• Gustavus senior captain and Anoka grad Ross Ring-Jarvi was named MIAC’s Player of the Year
by Jason Olson
Check another item off Ross Ring-Jarvi’s list of things to do or as he describes it – his bucket list.
The Anoka native and Gustavus Adolphus senior was named the Minnesota Intercollegiate Athletic Association’s Men’s Hockey Player of the Year, one day ahead of the Gusties’ first-round game in the NCAA Division III men’s hockey tournament against Milwaukee School of Engineering in New Ulm (March 7).
Gustavus already won the Ed Saugestad Cup for winning the MIAC’s tournament after a 4-2 win against St. Olaf March 3.
The No. 8-ranked Gusties won the game against Milwaukee 3-1 with Ring-Jarvi having a role in all three goals, scoring the first which pulled the Gusties even (1-1) less than two minutes after Milwaukee scored first at the 6:41 mark of the game played at Don Roberts Ice Rink in St. Peter. He assisted on the two following goals.
It was a fitting way to cap what’s been a stellar career playing inside the Roberts Ice Rink.
Gustavus ended its season with a 4-1 loss in the quarterfinals of the NCAA tournament to St. Norbert College in Green Bay, Wis., March 10, one win away from reaching the Frozen Four in Lake Placid, N.Y.
What he’s brought to the Gustavus program is tough to sum up, given he’s the lone senior and came to the college out of the USHL’s North Iowa Outlaws (Mason City) for two seasons after graduating from Anoka High School in 2005.
Ring-Jarvi was a sophomore on the junior varsity team as Anoka hoisted its first state hockey title in 2003.
“He’s been our leader from day one on and off the ice,” Gustavus coach Brett Pettersen said the day before Ring-Jarvi played a big role in all three Gusties goals in the NCAA tournament opener. “I think he’s here because he wanted to get a great education and he’s got a 3.45 GPA with a physics major so he’s really excelled in school and hockey.”
Ring-Jarvi plans to graduate this spring with a major in physics with a philosophy minor.
He not only captained the Gusties to the 2012 MIAC playoff championship, but book-ended his collegiate career with conference championships and national tournament appearances.
The many accolades Ring-Jarvi achieved over the last four seasons include four All-MIAC honors, he was Gustavus’ selection on the All-MIAC Sportsmanship team and he was named to the All-Rookie team in 2008-09.
He finished second on the scoring list with 29 points in the MIAC this season with 10 goals (12th place) and 19 assists (third place). He also had a league-best two short-handed goals and four game winners and is the career points leader with 129 including 83 assists. Hamline senior Brian Arrigoni ranks second with 124 points in his four-year career.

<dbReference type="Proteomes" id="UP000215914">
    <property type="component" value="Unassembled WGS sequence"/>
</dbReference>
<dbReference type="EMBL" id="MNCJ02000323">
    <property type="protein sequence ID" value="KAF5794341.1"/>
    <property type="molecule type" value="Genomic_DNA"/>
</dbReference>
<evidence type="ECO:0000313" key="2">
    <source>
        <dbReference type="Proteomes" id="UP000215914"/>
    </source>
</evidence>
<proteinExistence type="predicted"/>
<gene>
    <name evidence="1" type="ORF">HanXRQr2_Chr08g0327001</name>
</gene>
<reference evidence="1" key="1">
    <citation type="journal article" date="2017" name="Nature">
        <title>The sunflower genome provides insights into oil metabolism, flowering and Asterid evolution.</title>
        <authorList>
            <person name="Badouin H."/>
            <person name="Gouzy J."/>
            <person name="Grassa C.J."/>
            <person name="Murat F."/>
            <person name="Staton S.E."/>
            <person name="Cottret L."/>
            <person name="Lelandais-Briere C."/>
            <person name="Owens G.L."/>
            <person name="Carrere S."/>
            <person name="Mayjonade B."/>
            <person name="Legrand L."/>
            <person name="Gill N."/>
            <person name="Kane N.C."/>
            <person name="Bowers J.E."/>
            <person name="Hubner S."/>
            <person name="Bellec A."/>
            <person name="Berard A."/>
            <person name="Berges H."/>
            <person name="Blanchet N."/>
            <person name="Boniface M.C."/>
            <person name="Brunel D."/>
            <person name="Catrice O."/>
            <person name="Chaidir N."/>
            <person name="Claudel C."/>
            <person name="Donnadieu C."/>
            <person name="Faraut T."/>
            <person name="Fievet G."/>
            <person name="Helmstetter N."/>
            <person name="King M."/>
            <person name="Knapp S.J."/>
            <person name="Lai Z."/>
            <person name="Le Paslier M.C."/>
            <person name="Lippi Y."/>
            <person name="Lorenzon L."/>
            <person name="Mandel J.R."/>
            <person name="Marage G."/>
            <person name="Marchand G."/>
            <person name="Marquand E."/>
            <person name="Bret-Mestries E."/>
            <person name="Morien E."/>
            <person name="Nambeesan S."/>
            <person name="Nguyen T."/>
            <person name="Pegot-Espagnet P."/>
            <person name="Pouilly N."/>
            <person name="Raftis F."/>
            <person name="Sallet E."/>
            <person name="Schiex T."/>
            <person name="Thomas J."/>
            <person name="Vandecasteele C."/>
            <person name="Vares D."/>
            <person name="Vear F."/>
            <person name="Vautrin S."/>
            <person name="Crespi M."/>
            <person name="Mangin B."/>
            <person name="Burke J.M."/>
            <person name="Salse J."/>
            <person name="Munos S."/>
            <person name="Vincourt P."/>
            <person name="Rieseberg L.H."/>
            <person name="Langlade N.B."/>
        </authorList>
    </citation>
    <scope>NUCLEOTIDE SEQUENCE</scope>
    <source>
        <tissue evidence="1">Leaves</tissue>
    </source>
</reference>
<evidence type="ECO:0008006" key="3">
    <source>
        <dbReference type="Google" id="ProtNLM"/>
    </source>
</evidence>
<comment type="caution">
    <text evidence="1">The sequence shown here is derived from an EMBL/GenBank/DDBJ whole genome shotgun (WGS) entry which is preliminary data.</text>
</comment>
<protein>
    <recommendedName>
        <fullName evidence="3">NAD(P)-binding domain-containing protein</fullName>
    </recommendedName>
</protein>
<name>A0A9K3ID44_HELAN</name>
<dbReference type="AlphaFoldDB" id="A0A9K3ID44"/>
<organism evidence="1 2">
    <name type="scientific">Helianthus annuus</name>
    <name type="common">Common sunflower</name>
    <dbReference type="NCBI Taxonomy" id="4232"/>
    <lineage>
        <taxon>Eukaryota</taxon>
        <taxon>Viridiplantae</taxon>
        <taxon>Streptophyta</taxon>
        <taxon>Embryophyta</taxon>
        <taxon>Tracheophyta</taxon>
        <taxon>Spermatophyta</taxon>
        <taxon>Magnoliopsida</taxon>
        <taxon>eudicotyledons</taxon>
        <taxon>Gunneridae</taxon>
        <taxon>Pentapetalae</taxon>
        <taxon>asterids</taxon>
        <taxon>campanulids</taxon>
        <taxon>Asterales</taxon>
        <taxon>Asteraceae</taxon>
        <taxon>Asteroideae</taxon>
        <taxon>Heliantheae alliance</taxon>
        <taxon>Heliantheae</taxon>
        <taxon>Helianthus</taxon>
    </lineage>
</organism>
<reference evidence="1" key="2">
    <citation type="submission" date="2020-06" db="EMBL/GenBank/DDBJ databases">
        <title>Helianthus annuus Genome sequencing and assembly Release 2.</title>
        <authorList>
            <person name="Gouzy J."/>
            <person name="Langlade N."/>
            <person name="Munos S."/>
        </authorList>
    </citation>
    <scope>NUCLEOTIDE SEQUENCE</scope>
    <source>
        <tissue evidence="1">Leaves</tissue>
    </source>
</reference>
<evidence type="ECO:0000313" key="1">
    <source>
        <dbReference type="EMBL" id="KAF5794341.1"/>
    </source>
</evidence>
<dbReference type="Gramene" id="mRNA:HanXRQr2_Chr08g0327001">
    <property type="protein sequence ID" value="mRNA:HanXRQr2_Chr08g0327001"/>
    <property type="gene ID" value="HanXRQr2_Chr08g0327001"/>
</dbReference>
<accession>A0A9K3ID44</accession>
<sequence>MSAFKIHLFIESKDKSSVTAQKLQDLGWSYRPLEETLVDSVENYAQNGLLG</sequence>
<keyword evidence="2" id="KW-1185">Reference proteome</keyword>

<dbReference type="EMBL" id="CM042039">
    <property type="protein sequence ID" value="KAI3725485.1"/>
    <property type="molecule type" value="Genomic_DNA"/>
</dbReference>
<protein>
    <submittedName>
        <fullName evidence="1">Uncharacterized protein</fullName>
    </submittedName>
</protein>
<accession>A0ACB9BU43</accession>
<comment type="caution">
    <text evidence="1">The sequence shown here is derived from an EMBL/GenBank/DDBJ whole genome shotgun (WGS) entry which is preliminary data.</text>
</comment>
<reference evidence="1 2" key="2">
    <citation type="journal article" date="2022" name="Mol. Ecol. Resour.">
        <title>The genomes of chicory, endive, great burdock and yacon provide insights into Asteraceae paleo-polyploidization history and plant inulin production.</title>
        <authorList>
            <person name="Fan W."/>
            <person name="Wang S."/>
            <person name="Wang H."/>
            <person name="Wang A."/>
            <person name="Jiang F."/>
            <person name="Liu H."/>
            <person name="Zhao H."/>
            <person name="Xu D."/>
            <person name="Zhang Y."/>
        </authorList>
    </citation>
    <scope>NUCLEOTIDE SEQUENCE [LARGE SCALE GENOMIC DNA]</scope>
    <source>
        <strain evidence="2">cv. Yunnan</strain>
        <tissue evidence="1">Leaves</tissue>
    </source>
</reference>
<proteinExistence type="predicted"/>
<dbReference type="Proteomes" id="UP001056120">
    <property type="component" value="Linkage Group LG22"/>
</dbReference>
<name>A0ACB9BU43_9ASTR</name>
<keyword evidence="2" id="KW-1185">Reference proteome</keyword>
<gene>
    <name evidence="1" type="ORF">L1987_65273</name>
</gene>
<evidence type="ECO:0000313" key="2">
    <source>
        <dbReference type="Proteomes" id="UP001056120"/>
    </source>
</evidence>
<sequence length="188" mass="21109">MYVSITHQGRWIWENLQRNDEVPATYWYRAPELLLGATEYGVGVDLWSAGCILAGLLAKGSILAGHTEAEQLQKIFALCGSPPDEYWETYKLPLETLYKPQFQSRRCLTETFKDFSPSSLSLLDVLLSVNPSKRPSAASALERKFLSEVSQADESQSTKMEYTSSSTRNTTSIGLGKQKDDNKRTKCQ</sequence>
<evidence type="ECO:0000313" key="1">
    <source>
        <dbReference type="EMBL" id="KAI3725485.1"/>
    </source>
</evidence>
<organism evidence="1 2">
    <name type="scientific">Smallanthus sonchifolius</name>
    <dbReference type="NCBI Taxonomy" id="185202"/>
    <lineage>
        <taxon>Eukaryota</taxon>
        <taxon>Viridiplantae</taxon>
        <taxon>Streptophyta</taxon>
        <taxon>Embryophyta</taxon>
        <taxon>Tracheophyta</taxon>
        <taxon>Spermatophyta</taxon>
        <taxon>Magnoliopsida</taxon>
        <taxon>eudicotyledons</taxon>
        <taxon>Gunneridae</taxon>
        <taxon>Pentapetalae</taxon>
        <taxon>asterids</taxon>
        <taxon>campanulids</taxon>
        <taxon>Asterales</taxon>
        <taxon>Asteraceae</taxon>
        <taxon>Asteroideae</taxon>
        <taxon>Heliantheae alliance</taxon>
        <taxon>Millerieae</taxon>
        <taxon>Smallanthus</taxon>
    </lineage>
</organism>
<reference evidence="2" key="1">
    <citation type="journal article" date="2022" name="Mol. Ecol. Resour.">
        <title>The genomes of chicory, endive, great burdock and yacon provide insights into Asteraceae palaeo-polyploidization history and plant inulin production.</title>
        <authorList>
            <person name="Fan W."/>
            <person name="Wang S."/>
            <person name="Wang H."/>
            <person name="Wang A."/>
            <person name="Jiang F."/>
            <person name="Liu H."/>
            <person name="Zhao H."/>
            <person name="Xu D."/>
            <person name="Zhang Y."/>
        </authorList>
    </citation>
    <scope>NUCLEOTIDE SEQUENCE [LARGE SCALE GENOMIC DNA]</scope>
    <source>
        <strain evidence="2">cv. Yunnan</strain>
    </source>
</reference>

Ring-Jarvi became the fifth Gustie to be named the MIAC’s top hockey player and is known as the team’s iron man, playing in 114 of a possible 114 games during his career, the fifth most in school history.
Keeping that streak going didn’t come without some pain.
“Freshman year he tore his patella in his knee and we couldn’t get him to take time off during practice,” Pettersen said as Ring-Jarvi postponed surgery until after the season. “He should have had it midway through the year. He wanted nothing to do with that.”
According to Pettersen, his top-line center hadn’t been beaten in a wind sprint at practice in four years either. “He has such drive and competitiveness, plus he logs an awful lot of ice time,” Pettersen said.
Last summer Ring-Jarvi challenged himself in a unique way.
He biked across the United States from Newport, Ore., to Connecticut, with his parents in a support car, covering the lower 48 states in just 28 days, 32 days fewer than that recommended 50-day time frame.
“With no training, I asked him if he trained at all and he biked the five blocks to the grocery store and back,” Pettersen said.
“It was kind of a challenge,” Ring-Jarvi said as his parents biked the same route for their honeymoon. “And it was on my bucket list to do and it fit into my schedule. It worked great!”
Next on his bucket list is a rather large decision: to start a career in professional hockey or begin teaching or attend engineering school.
“I’m trying to finish off what I’ve got at hand,” he said about pushing his hockey career to the professional ranks first.
“I’m going to give hockey a chance and see how that goes but nothing is for sure. When I left juniors, I told my coach I didn’t want to continue to play hockey and get on with my life, but the more I’ve played here I’ve developed a passion for it and its opened up as a passion of mine.”
It’s that revived passion for the puck that’s fueling him now.
“It’s on his bucket list [to play professionally] even though he knows it’s not going to be a 10-year stint, but he wants to do it either overseas or here, he has options,” Pettersen said.
Ring-Jarvi came to the Gusties campus with more than a half-dozen other freshmen, but he was the only one left by his senior season. “It’s a bit lonely being the only senior because I really have no one there to compare things with but [the underclassmen] welcomed me in and it seems weird that I’m the one asking them questions,” he said. “It’s a great group of guys and we enjoy each others company.”
This season the questions revolved around playing in the Frozen Four in Lake Placid, Ring-Jarvi said. “I get a lot of questions about my freshman year when we went to Lake Placid and I just try to be as helpful as I can and I learn a lot from different perspectives,” he said.